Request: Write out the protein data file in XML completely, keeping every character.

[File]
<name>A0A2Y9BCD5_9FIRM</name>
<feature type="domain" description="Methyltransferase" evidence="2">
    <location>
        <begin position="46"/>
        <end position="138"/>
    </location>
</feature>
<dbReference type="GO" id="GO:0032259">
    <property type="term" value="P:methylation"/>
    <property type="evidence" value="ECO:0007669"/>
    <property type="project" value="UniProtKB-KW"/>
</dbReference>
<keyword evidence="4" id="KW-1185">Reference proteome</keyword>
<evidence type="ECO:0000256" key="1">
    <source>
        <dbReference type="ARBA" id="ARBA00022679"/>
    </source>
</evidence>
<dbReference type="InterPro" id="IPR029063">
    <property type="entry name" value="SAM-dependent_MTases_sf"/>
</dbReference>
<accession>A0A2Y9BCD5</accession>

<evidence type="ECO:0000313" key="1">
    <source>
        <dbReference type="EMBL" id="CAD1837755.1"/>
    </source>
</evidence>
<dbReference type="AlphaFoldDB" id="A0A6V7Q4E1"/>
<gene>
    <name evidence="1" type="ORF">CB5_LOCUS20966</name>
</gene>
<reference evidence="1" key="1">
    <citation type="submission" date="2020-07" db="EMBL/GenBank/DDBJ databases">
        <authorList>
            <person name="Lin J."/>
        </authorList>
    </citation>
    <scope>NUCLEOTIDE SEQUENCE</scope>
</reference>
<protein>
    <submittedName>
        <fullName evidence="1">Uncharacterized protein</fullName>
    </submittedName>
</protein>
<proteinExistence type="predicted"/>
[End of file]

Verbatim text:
<name>A0A2Y9BCD5_9FIRM</name>
<feature type="domain" description="Methyltransferase" evidence="2">
    <location>
        <begin position="46"/>
        <end position="138"/>
    </location>
</feature>
<dbReference type="GO" id="GO:0032259">
    <property type="term" value="P:methylation"/>
    <property type="evidence" value="ECO:0007669"/>
    <property type="project" value="UniProtKB-KW"/>
</dbReference>
<keyword evidence="4" id="KW-1185">Reference proteome</keyword>
<evidence type="ECO:0000256" key="1">
    <source>
        <dbReference type="ARBA" id="ARBA00022679"/>
    </source>
</evidence>
<dbReference type="InterPro" id="IPR029063">
    <property type="entry name" value="SAM-dependent_MTases_sf"/>
</dbReference>
<accession>A0A2Y9BCD5</accession>

<evidence type="ECO:0000313" key="1">
    <source>
        <dbReference type="EMBL" id="CAD1837755.1"/>
    </source>
</evidence>
<dbReference type="AlphaFoldDB" id="A0A6V7Q4E1"/>
<gene>
    <name evidence="1" type="ORF">CB5_LOCUS20966</name>
</gene>
<reference evidence="1" key="1">
    <citation type="submission" date="2020-07" db="EMBL/GenBank/DDBJ databases">
        <authorList>
            <person name="Lin J."/>
        </authorList>
    </citation>
    <scope>NUCLEOTIDE SEQUENCE</scope>
</reference>
<protein>
    <submittedName>
        <fullName evidence="1">Uncharacterized protein</fullName>
    </submittedName>
</protein>
<proteinExistence type="predicted"/>